Reduced allergic lung inflammation in rats following formaldehyde exposure: Long-term effects on multiple effector systems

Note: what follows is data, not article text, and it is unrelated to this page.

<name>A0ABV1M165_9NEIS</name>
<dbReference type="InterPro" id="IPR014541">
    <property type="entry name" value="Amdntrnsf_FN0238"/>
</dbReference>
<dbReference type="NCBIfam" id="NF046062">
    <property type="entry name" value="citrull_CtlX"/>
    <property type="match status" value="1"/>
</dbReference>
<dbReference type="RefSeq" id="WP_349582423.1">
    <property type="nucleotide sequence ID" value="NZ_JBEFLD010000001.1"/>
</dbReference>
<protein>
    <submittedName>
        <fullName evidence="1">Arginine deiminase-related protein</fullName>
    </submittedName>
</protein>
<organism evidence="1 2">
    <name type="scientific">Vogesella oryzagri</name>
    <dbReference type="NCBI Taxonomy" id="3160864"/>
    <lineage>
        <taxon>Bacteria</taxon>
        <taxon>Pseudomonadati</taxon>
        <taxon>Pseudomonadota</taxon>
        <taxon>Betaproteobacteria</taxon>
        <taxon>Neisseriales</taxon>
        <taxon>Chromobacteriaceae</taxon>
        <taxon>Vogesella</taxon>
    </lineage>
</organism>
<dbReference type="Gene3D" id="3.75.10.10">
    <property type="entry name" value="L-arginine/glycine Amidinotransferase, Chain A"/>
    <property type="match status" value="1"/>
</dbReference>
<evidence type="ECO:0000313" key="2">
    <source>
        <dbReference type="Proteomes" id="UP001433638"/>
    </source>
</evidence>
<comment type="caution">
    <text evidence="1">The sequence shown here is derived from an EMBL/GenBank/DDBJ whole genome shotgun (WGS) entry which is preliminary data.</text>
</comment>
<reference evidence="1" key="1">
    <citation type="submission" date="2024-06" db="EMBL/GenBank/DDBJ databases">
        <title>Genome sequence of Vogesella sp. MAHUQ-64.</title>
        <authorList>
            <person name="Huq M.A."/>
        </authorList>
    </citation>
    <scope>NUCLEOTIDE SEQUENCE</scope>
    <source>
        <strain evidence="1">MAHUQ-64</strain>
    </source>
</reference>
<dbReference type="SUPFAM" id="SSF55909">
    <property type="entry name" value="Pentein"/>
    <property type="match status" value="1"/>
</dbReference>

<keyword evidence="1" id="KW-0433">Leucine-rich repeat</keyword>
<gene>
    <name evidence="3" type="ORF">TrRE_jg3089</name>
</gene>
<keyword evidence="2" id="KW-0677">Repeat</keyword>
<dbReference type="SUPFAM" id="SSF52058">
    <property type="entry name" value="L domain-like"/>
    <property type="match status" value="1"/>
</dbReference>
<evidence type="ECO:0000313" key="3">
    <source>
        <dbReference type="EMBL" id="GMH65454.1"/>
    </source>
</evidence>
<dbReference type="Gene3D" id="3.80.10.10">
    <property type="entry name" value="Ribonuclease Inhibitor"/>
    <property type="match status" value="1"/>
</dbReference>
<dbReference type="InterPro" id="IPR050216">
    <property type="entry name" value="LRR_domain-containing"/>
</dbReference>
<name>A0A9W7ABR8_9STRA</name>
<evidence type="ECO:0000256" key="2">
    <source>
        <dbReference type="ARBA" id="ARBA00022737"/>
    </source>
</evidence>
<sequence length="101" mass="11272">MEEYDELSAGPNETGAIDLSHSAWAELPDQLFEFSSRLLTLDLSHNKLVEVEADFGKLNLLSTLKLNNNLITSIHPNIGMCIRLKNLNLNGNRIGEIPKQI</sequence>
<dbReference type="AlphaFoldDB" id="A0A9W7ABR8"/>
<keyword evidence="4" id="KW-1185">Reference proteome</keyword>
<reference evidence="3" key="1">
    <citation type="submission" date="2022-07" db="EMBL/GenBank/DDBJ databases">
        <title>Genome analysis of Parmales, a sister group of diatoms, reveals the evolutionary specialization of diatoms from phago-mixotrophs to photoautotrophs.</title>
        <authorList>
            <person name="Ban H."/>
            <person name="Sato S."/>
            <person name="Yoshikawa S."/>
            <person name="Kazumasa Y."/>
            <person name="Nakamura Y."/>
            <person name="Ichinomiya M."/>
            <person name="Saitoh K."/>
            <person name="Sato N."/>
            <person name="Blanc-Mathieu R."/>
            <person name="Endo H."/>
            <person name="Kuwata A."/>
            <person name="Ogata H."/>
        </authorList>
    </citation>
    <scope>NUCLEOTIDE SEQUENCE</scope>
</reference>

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Clinical and experimental evidences show that formaldehyde (FA) exposure has an irritant effect on the upper airways. As being an indoor and outdoor pollutant, FA is known to be a causal factor of occupational asthma. This study aimed to investigate the repercussion of FA exposure on the course of a lung allergic process triggered by an antigen unrelated to FA. For this purpose, male Wistar rats were subjected to FA inhalation for 3 consecutive days (1%, 90-min daily), subsequently sensitized with ovalbumin (OVA)-alum via the intraperitoneal route, and 2 weeks later challenged with aerosolized OVA. The OVA challenge in rats after FA inhalation (FA/OVA group) evoked a low-intensity lung inflammation as indicated by the reduced enumerated number of inflammatory cells in bronchoalveolar lavage as compared to FA-untreated allergic rats (OVA/OVA group). Treatment with FA also reduced the number of bone marrow cells and blood leukocytes in sensitized animals challenged with OVA, which suggests that the effects of FA had not been only localized to the airways. As indicated by passive cutaneous anaphylactic reaction, FA treatment did not impair the anti-OVA IgE synthesis, but reduced the magnitude of OVA challenge-induced mast cell degranulation. Moreover, FA treatment was associated to a diminished lung expression of PECAM-1 (platelet-endothelial cell adhesion molecule 1) in lung endothelial cells after OVA challenge and an exacerbated release of nitrites by BAL-cultured cells. Keeping in mind that rats subjected solely to either FA or OVA challenge were able to significantly increase the cell influx into lung, our study shows that FA inhalation triggers long-lasting effects that affect multiple mediator systems associated to OVA-induced allergic lung such as the reduction of mast cells activation, PECAM-1 expression and exacerbation of NO generation, thereby contributing to the decrease of cell recruitment after the OVA challenge. In conclusion, repeated expositions to air-borne FA may impair the lung cell recruitment after an allergic stimulus, thereby leading to a non-responsive condition against inflammatory stimuli likely those where mast cells are involved. (C) 2008 Elsevier B.V. All rights reserved.